LONDON • Solar power is now cheaper than coal in some parts of the world and, in less than a decade, it is likely to be the lowest-cost option almost everywhere.
Last year, countries from Chile to the United Arab Emirates broke records with deals to generate electricity from sunshine for less than three US cents (four Singapore cents) a kilowatt-hour, half the average global cost of coal power.
Saudi Arabia, Jordan and Mexico are planning auctions and tenders for this year, aiming to drop prices even further.
Companies such as Italy's Enel and Dublin's Mainstream Renewable Power that gained experience in Europe are seeking new markets abroad as subsidies dry up at home.
The speed at which the price of solar power will drop below coal varies in each country. Places that import coal or tax polluters with a carbon price, such as Europe and Brazil, will see a crossover in the 2020s, if not earlier. Countries with large domestic coal reserves such as India and China will probably take longer.
China, the biggest solar power market, will see costs falling below the costs of coal power by 2030, according to Bloomberg New Energy Finance. It has surpassed Germany as the country with the most installed solar capacity as the government seeks to increase use to cut carbon emissions and boost consumption of clean energy.
Since 2009, solar power prices have fallen by 62 per cent, with all parts of the supply chain trimming costs. That has helped to cut risk premiums on bank loans and pushed manufacturing capacity to record levels. By 2025, solar power may be cheaper than using coal on average globally, according to Bloomberg New Energy Finance.
"These are game-changing numbers, and it's becoming normal in more and more markets," said Mr Adnan Amin, director-general of the International Renewable Energy Agency, an Abu Dhabi-based intergovernmental group. "Every time you double capacity, you reduce the price by 20 per cent."
Better technology has been key in boosting the industry, from the use of diamond-wire saws that more efficiently cut wafers to better cells that provide more spark from the same amount of sunlight. It is also driven by economies of scale and manufacturing experience since the solar power boom started more than a decade ago, giving the industry an increasing edge in the competition with fossil fuels.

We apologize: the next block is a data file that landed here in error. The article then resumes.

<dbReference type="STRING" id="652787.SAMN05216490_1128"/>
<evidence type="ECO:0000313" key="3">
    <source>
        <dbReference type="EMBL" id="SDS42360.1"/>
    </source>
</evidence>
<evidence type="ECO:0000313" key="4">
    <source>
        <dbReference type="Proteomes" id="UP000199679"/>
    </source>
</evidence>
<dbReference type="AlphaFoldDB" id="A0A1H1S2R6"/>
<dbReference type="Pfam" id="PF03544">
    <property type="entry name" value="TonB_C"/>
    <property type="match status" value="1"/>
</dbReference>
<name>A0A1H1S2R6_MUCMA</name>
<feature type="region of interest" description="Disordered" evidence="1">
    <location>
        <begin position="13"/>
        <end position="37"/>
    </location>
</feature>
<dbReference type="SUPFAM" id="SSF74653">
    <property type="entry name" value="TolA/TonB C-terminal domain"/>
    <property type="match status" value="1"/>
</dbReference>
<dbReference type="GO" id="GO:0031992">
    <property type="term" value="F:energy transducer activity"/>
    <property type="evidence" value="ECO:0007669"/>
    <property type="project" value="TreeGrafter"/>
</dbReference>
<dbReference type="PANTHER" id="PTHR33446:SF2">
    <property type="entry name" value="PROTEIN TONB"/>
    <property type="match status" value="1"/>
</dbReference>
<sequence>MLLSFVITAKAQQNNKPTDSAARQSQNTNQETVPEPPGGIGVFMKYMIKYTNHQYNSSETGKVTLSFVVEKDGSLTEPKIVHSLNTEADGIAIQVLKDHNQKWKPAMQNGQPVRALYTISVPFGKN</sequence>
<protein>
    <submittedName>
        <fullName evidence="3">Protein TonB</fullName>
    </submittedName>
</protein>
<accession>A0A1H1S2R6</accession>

The average 1 megawatt-plus ground-mounted solar power system will cost 73 US cents a watt by 2025 compared with US$1.14 now, a 36 per cent drop, said Ms Jenny Chase, head of solar analysis for Bloomberg New Energy Finance.
The International Energy Agency expects utility-scale generation costs to fall a further 25 per cent on average in the next five years.
The International Renewable Energy Agency anticipates a further drop of 43 to 65 per cent for solar power costs by 2025. That would bring to 84 per cent the cumulative decline since 2009.
The supply chain is experiencing "a Walmart effect" from higher volumes and lower margins, according to Mr Sami Khoreibi, founder and chief executive officer of Enviromena Power Systems, an Abu Dhabi-based developer.
Sunbelt countries are leading the way in cutting costs, though there is more to it than just the weather. The use of auctions to award power-purchase contracts is forcing energy companies to compete with one another to lower costs.
An auction in Chile last August yielded a contract for 2.91 US cents a kilowatt-hour. In September, a United Arab Emirates auction grabbed headlines with a bid of 2.42 US cents a kilowatt-hour.
Developers' lower bids are backed by expectations that technology costs will keep falling.